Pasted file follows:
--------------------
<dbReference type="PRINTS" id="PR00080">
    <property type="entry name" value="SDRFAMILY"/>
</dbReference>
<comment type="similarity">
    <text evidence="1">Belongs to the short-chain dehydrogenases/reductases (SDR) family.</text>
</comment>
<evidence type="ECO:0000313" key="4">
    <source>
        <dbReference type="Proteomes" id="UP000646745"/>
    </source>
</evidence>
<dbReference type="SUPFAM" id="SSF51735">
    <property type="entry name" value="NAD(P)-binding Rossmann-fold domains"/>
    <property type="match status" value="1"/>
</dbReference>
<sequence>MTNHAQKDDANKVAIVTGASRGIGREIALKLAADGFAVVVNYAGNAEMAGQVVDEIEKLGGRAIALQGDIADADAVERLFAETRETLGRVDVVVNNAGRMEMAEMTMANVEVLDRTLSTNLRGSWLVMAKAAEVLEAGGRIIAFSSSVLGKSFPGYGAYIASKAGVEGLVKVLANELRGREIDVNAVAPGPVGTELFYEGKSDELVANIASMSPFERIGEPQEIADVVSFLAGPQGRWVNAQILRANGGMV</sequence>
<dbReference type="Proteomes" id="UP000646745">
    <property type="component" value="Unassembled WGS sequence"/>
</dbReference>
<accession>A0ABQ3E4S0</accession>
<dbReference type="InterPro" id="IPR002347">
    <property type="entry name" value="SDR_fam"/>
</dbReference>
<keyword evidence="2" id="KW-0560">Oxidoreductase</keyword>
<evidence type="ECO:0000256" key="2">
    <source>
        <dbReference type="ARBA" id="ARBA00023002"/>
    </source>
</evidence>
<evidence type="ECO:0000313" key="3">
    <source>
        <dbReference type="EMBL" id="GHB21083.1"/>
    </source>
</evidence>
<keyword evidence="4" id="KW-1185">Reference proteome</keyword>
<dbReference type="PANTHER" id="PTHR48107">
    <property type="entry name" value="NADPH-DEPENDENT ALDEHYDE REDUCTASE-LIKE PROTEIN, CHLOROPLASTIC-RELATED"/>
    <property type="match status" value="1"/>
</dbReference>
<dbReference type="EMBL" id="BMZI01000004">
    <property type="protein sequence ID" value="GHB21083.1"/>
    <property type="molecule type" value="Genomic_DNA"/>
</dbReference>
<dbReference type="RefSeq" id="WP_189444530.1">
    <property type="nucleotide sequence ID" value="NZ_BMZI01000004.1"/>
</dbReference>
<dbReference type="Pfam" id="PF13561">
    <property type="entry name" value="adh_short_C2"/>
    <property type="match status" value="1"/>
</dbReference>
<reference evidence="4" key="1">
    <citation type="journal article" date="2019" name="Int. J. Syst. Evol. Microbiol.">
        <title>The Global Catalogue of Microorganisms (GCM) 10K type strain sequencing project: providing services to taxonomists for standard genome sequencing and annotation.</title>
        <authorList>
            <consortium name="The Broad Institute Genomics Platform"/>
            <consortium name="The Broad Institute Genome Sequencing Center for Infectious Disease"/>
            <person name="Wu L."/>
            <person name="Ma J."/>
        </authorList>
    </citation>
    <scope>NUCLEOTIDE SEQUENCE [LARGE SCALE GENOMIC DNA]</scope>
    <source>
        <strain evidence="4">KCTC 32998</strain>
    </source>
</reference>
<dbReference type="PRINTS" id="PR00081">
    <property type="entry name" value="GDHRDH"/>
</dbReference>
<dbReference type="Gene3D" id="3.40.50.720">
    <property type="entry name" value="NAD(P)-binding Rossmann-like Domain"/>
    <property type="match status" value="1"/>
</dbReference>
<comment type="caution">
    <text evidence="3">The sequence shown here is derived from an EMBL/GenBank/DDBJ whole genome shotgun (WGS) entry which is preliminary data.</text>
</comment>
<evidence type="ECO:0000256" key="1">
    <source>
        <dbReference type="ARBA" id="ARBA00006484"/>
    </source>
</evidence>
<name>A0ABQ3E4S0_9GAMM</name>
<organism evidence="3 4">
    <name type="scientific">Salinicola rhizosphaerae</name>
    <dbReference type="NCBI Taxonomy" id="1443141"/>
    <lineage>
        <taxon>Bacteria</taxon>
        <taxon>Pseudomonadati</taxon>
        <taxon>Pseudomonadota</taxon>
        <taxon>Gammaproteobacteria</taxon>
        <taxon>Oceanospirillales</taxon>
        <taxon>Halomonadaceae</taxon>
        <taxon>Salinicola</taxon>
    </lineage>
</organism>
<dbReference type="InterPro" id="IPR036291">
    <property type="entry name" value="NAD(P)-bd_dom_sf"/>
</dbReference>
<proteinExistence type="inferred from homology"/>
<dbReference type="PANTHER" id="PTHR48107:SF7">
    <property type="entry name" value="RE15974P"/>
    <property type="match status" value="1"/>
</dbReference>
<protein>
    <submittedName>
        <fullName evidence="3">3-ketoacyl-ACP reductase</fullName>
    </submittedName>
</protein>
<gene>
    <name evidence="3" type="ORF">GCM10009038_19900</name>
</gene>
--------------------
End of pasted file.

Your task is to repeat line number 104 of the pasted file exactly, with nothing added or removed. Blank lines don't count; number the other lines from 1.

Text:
    <submittedName>